FOXBOROUGH — It’s hard to imagine a day when the New England Patriots, who have sold out every home game since 1994 and have 60,000 fans on a paid waiting list for season tickets, would have trouble filling Gillette Stadium. But team executives are spending a lot of time thinking about that possibility, even as the clock ticks down to Sunday’s AFC Championship game.
“If we want people to still come to our stadium and find it worth the money, we have to figure out how we give an experience that’s different than the experience at home and give you all the comforts of home,” Patriots president Jonathan Kraft said this week during a technology summit at Gillette, where he was the keynote speaker.
Though the Patriots stand one win away from their seventh Super Bowl berth under his family’s ownership, Kraft said a winning history isn’t enough to guarantee future profits. Without ever-better stadium technology, he said, “Live venue viewing at this scale is really going to be put at risk.”
Possible coming attractions at Gillette include streaming audio of offensive coordinator Josh McDaniels relaying play calls to quarterback Tom Brady, and locker room video at halftime that ticket holders can view on their smartphones. New apps could soon direct fans to ideal parking spots and allow them to buy food and drink from mobile devices so they can pick up their orders without waiting in line.
Patriots spokesman Stacey James said the NFL would have to approve the streaming of locker room video and on-field audio, and the media would be edited or delayed — by 15 to 20 seconds, Kraft suggested. If the league introduced such features, James stressed, it would be sure to do it in a way that protects information Bill Belichick and other coaches closely guard.
A former Patriots player, who requested anonymity to speak about the team’s internal workings, said play calls are so complex and varied that opponents likely wouldn’t gain an advantage by hearing them, anyway — especially after the play has happened.
All of the planned stadium extras could be available as early as next season, thanks to a high-capacity Wi-Fi system installed during the summer by Enterasys Networks Inc., a Salem, N.H., company.
Some tech enhancements have already been made at Gillette. Three seasons ago, the Patriots started using Wi-Fi to offer exclusive camera angles and statistics to fans in luxury suites. This season, the expanded network has given all stadium-goers free mobile access to the popular NFL RedZone channel, which jumps from game to game when teams appear poised to score. During the team’s playoff win over the Houston Texans last Sunday, a quarter of the fans at Gillette used the Wi-Fi network — an all-time high.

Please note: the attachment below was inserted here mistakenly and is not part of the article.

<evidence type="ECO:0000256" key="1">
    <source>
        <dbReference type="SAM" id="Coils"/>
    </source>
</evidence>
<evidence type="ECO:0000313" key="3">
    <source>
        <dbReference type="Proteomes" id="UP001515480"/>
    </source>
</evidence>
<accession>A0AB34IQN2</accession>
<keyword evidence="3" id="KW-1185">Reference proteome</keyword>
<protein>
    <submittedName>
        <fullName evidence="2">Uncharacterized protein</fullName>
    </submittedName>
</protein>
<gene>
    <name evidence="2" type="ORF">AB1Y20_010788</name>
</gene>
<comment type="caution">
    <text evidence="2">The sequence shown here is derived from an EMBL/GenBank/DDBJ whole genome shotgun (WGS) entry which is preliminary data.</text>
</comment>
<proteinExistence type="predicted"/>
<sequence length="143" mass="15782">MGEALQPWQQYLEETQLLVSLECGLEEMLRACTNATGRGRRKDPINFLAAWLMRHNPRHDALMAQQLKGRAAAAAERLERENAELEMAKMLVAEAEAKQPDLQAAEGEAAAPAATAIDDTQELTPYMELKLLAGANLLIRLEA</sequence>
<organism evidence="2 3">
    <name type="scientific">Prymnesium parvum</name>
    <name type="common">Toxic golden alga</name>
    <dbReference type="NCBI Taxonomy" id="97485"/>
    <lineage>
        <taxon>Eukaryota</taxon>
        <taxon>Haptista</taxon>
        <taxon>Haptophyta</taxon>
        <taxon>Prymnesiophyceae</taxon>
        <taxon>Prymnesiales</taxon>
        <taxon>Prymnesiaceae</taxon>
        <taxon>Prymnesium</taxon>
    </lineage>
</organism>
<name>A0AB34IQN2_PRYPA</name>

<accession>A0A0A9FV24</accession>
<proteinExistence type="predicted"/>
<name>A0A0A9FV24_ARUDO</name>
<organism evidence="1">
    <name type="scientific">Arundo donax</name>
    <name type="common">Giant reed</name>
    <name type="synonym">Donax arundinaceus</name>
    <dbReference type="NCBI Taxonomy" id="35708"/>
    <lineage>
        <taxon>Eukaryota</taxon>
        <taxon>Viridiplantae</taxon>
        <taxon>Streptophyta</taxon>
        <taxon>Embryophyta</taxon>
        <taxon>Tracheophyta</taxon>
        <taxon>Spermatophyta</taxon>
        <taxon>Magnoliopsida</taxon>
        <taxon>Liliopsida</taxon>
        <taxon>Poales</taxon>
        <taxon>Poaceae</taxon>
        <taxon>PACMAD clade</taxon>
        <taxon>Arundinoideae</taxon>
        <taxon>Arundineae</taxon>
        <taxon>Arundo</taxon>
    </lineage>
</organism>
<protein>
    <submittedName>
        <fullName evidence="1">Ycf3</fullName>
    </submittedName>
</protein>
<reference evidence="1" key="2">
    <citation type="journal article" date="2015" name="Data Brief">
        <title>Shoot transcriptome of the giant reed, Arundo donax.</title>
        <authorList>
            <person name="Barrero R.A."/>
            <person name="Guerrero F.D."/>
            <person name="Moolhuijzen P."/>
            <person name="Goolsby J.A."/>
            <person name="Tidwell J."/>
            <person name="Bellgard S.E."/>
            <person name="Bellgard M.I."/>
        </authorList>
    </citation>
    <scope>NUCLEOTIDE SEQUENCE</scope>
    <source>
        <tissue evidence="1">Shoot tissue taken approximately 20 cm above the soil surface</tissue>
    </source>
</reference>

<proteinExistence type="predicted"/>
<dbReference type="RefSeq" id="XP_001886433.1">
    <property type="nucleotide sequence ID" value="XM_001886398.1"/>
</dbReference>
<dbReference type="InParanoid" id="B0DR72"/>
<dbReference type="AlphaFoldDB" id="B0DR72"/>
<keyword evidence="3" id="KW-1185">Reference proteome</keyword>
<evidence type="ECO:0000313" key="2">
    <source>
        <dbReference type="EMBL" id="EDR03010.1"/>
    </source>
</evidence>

The Patriots franchise is at the vanguard of enhanced live sports viewing, which analysts say is increasingly necessary to compete with the cost, convenience, and comfort of watching games from home. Only seven of the NFL’s 30 other stadiums — including recently opened MetLife Stadium in New Jersey, shared by the New York Giants and Jets, and the Indianapolis Colts’ Lucas Oil Stadium — have comparable Wi-Fi networks.
Kraft said the technology resources of his family’s company, the Kraft Group, give the Patriots an uncommon ability to develop and test mobile apps in-house. That edge puts the club “head and shoulders above anything else going on anywhere else,” he said.
Kraft, who cochairs the NFL’s digital media committee, said the club began to seriously consider upgrades in 2009, as high-definition television became ubiquitous in homes. HDTV, in many cases, offers a better view of the field than a seat at the stadium. Plus, there is no line at the bathroom or refrigerator, and it’s never 15 degrees and snowing on a sofa.
Then there’s the expense: This season, a family of four could expect to pay about $607 in tickets, parking fees, and concessions to see the Patriots play, according to Team Marketing Report, a sports industry tracking firm in Wilmette, Ill.
“One of the advantages of being at home is that second screen experience you get with your smartphone or tablet, which gives you some of the interaction you can get at the stadium without dealing with the weather, other fans, and exorbitant prices,” said Jeff Joseph, a spokesman for the Consumer Electronics Association, an industry trade group. “For a lot of people, that’s a compelling reason to stay home.”
In ESPN’s latest annual fan poll, 41 percent of fans said they would rather watch a game on television than in the stands.Continued...